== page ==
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Discuss what caused the misconception of the Conquistadors and how did the Conquistadors cont
“Conquistadors were overwhelmingly middle-ranking men, from occupations and backgrounds below the high nobility but above the commoner masses (as was true of Cortes and Pizarro). Documents show that the conquerors of the New Kingdom of Granada…were mostly skilled men of some means or property. Likewise, those Spaniards at Cajamarca in 1533 who recorded their occupations were not career soldiers but professionals and artisans who had acquired various battle experience and martial skills. A third of those who stated their occupations were artisans – including tailors, farriers (horseshoers), carpenters, trumpeters, a copper, a sword smith, a stonemason, a barber, and a piper or crier… In terms of education, the range was broad from men who were completely illiterate and uneducated to the occasional man of considerable learning.” (Restall, 2011, p. 99).
Discuss what caused the misconception of who Conquistadors were, and how did the Conquistadors contributed to this myt
- Given that the modern image of conquistadors is that, they were dreadnought warriors who mercilessly subject the Native Americans. This idea of conquistadors being unstoppable, pillaging, and looting soldiers of Spain is still seen in our culture today in movies like Disney’s “El Dorado”. However, consider the following:
- Francisco de Montejo with his son, nephew and Spanish partners set out to invade the Yucatan Peninsula. The first attempt in 1527 failed, and many of the Spaniards died of disease and battle wounds received from local Mayas. Francisco de Montejo and his invaders, were forced to retreat and they returned to the highlands of Mexico in 1529. The second attempt occurred in the same year of 1529. At first the invasion seemed to be successful with an established base at Campeche. But, premature allotment of the Mayas to Spaniards indicative of the Spaniards to rush in their myth of Maya pacification, served only to exacerbate tension between Spaniards and Mayas. By 1534 the conquest was in disarray. Most of remaining Spaniard left the Peninsula for South America. In the third invasion of 1540, the Spaniards were able to establish permanent bases of Campeche in 1541 and Merida in 1542.
Why was it so easy for the Spaniards to establish permanent bases in Campeche and Merida on their third try?
- Las Casa had first arrived in the America’s in 1502, when he was twenty-eight. He was a Spaniard accompanying the new governor of Hispaniola. His father a merchant from Seville, had come to the island with Columbus the previous decade. At first Las Casa had helped his father in the business of supplying conquistadors who had begun invading other Caribbean islands. But he was more interested in learning Taino (Page 61). Las Casa, the most vocal Spanish defender of indigenous people of the era of contact and conquest, was estimated that Hispaniola was home to 1 million and 4 million Tainos when Christopher Columbus first reached the island in 1492. The Taino population had dropped significantly from 90 percent in Las Casa’s lifetime. But those had doubted the Friar’s reasoning of the decline of the population. During this time there was some serious conquest violence, displacement, enslavement overwork, and other brutal situations that had played a role in the decline of the Caribbean’s native populations.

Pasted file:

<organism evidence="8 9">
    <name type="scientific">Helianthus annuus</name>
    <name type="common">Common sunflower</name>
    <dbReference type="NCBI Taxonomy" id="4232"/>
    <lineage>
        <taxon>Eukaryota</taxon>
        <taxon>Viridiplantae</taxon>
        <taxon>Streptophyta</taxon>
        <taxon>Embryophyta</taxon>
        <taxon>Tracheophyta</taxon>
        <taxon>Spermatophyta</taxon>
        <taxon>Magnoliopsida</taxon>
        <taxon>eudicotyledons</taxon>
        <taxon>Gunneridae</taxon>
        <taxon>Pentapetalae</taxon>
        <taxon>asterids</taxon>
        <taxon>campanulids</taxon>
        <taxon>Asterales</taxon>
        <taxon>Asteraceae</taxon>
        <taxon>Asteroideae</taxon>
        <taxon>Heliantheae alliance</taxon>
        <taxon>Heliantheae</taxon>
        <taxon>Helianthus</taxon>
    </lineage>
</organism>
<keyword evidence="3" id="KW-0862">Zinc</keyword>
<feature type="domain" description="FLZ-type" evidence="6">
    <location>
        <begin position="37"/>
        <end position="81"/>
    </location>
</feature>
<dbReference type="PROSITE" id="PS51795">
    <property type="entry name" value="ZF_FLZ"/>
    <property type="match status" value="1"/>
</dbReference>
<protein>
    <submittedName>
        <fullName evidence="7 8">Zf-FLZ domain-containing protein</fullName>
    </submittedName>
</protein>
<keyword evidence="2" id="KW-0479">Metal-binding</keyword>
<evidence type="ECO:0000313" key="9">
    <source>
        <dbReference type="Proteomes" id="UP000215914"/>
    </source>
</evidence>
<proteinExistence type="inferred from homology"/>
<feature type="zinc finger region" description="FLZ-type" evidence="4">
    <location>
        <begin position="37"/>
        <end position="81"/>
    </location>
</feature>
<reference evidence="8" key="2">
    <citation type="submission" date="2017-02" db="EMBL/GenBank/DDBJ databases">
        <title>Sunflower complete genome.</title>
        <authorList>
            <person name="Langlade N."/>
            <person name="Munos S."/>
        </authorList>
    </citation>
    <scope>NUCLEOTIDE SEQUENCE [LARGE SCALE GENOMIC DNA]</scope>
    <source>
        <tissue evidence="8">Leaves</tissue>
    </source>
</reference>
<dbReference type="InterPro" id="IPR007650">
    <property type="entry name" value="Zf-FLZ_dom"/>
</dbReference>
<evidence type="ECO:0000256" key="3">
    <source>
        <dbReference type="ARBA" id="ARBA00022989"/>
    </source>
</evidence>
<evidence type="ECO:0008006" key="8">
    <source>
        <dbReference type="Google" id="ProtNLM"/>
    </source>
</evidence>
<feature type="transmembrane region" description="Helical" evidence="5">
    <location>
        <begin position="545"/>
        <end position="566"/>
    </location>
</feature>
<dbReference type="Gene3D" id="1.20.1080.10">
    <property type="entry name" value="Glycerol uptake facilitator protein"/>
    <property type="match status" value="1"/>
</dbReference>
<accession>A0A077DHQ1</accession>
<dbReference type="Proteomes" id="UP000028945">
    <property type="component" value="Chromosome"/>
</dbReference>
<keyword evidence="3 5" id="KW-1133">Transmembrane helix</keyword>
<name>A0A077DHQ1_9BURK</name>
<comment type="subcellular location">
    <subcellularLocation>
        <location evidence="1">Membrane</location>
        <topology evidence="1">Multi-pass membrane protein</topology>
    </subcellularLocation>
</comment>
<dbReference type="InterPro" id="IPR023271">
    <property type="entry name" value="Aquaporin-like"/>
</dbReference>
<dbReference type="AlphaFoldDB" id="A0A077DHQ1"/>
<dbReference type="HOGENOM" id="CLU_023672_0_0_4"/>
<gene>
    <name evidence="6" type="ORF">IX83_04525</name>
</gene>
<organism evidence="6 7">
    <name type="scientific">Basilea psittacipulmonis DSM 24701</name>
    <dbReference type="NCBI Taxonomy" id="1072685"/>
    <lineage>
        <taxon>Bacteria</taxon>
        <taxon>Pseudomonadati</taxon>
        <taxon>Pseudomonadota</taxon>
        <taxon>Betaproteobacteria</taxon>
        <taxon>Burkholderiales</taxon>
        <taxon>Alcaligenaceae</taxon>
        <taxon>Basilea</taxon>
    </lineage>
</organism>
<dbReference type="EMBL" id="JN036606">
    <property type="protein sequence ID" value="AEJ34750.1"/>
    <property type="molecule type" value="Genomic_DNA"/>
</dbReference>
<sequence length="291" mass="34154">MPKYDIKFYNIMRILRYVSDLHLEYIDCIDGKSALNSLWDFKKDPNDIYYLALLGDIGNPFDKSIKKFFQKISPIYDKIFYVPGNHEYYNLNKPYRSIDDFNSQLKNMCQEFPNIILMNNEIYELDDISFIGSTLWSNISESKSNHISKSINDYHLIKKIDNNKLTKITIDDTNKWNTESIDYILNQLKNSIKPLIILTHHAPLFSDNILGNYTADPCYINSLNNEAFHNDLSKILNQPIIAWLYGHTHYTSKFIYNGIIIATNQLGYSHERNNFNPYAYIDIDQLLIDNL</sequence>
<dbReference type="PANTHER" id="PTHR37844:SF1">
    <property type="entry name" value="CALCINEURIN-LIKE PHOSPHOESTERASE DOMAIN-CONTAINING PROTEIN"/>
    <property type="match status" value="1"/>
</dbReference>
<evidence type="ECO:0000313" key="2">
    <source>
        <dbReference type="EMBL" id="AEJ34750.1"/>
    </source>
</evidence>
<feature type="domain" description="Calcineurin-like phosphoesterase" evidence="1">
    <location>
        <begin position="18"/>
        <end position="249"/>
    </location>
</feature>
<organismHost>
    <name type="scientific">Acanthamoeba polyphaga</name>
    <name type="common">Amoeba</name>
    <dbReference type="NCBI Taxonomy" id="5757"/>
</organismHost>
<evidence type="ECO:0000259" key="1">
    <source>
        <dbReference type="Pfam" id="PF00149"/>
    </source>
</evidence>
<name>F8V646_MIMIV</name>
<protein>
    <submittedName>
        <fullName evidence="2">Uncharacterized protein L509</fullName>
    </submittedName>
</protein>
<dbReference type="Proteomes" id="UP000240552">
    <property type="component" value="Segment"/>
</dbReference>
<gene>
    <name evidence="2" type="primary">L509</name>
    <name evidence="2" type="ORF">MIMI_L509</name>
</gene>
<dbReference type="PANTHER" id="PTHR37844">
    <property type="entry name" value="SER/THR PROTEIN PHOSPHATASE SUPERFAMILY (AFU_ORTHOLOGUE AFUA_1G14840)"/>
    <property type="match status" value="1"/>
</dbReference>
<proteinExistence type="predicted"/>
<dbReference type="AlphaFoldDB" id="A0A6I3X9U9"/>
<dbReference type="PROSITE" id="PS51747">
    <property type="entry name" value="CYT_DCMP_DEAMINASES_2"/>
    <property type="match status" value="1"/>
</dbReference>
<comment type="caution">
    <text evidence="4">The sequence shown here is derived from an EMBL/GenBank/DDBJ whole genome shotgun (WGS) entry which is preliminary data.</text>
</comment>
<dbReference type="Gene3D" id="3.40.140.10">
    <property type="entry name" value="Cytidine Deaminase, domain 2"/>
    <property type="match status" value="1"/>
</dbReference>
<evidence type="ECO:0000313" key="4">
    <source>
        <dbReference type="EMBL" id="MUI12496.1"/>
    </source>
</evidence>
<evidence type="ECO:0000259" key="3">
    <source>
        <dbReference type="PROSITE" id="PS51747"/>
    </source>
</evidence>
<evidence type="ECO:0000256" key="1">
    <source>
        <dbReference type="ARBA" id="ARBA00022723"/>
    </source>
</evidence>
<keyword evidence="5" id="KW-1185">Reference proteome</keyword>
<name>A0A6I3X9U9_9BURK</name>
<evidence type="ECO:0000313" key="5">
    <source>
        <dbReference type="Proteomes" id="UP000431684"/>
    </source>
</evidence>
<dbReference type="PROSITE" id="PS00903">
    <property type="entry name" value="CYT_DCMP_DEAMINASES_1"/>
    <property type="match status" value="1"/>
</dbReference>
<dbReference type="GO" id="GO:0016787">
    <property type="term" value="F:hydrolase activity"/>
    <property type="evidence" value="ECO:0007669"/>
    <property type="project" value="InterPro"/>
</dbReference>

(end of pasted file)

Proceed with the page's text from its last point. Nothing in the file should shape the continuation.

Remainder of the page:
What were the reasons for the decline of the population during this time?
- Just ten years after the Aztec emperor Itzcoatl and his chief minister Tlacaelel rewrote the Mexica past as a foundation for Aztec imperialism, another emperor, thousands of miles to the south, achieved something similar. In 1438, a secondary Inca prince named CusiYupanqui repelled an attempt by his his neighbors, the Chancas , to seize control of the Inca capitol of Cuzco and surrounding territory. Exultant, Yupanqui forced his father to retire and took the Inca crown, with its distinctive fringe, from the designated heir. The first true Inca emperor, Yupanqui renamed himself Pachacuti, which means “earthquake” or “world-changer”.
The new emperor quickly established a mythological history that seemed to predict his arrival and also justified his aggressive vision for the future. Pachacuti reorganized the Inca system of rule from one centered on stability and reproduction to one that sought to encompass as much territory and as many subjects as possible. The justifications for Inca expansion was ethnocentric but not unusual: Pachacuti claimed he wanted to “civilize” all Andean peoples after the Inca fashion. The fact that he began to do so at about the same time the Aztec Empire took off in Mexico was coincidental. There is no evidence of contact between the two, and in fact it appears neither knew of the other’s existence. This helps explain why there are more differences between them then similarities.” (pg 74)
Discuss some of the differences between the Inca and Aztec societies.
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